Workers warned not to take unnecessary safety risks during clean-up operation
Armed with his tablet and phone, staying connected through data, Sam Sanderson works out of his vehicle in downtown Charlottetown because his office doesn’t have power. “We’ve had some pretty devastating damage here in PEI,” says the General Manager of the Construction Association of Prince Edward Island, which represents about 300 companies in the province.
“Our construction sector was severely stressed prior to the hurricane, but the hurricane has created stress levels far beyond anybody’s expectations,” says Sanderson. In his province alone they have about 1,500 vacancies for skilled trades positions, which is part of a country-wide labour shortage. It makes the clean-up from Hurricane Fiona harder, longer, and riskier.
Sanderson describes regular homeowners climbing on roofs, sorting through rubble, and clearing away piles of debris. “I couldn’t even ‘guesstimate’ the amount of roofs that need to be repaired or replaced, the amount of siding that needs to be replaced, and windows, and buildings that have collapsed.”
Many of the province’s contractors put their actual jobs to the side to help with the recovery effort and they’re working alongside friends, families, and neighbours to help fix whatever they can. While Sanderson commends his membership for pitching in around the clock, he recognizes the inherent dangers.
“Everybody is stressed, and everybody is under pressure… people are going to take unnecessary risks,'' says Sanderson.
“How many people have chainsaws in their hands that don't have safety pants and safety boots and wear eye protection and wear hearing protection? How many people are working closely around power lines and not knowing if they’re charged or not?”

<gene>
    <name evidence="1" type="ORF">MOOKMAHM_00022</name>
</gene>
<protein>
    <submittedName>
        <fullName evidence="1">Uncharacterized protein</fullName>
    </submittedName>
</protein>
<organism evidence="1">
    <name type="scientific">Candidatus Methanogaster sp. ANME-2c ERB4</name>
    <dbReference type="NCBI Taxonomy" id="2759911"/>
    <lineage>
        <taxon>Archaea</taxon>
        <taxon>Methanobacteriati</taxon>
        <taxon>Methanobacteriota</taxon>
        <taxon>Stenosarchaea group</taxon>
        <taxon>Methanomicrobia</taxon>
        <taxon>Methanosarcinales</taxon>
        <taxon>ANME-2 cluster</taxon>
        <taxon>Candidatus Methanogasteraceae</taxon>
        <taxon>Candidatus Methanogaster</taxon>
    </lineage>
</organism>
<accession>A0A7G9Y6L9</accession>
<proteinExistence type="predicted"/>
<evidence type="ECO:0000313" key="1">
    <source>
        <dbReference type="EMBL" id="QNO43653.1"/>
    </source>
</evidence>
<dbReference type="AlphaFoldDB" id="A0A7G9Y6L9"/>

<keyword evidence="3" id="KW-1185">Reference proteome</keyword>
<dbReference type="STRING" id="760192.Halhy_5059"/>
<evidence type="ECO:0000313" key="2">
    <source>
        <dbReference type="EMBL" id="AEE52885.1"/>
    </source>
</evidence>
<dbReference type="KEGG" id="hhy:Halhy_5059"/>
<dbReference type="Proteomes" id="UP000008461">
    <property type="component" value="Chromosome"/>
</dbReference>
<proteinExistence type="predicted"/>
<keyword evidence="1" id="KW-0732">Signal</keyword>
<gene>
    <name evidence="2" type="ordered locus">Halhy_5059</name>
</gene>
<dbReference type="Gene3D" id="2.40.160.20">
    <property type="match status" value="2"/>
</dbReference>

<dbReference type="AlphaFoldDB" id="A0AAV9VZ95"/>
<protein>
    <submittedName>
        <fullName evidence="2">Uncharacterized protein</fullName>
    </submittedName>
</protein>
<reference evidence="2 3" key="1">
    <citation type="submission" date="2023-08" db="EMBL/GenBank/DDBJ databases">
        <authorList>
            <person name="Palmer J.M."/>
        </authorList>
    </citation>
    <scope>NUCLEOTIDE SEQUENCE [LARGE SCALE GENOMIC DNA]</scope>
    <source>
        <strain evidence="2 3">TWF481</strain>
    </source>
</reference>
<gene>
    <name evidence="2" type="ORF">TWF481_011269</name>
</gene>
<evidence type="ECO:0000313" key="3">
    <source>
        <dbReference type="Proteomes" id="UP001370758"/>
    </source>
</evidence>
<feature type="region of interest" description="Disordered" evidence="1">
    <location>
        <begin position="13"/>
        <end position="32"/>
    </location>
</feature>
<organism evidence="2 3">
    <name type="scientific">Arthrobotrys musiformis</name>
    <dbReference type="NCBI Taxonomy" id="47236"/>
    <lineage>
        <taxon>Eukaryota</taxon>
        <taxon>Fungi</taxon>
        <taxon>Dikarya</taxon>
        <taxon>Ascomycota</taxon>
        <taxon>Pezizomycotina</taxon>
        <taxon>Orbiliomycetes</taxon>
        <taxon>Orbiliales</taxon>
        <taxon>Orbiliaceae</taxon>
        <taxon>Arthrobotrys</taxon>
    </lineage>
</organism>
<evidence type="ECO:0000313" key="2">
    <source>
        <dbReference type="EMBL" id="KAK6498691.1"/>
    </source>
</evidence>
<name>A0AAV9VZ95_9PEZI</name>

That’s why he’s imploring all of his members, as well as the general public to be patient and cautious. “We want to make sure everyone is aware and works safely and be patient…it will get done.”
An essential part of the recovery process is keeping the flow of critical supplies open. The federal government issued a special freight transport exemption to support the emergency response, which allows trucking companies to operate outside regular service hours.
“That was huge,” says Jean-Marc Picard, the Executive Director of the Atlantic Provinces Trucking Association. He says many of the trucking companies in the region have been called upon to help deliver necessities like food and water, as well as equipment such as telephone poles and wires to help in the recovery effort.
One of the areas most in need is Port aux Basque, Newfoundland. While the storm’s wrath can’t be understated, Picard is grateful it did not cut off access to the marines or shut down the ferries. “We’re still able to access the terminal and the ships and that was really critical to get products to Newfoundland, so we’re pretty lucky from that standpoint.”
Picard says Fiona’s overall impact on the transportation and trucking industry hasn’t been much worse than a really bad snowstorm. “Things got delayed for 24 hours or two days, I think that was the extent of the impact.”
It's an open lifeline that will prove critical in the coming days, weeks and months to help everyone impacted by Fiona recover from one of the biggest storms this country has ever seen.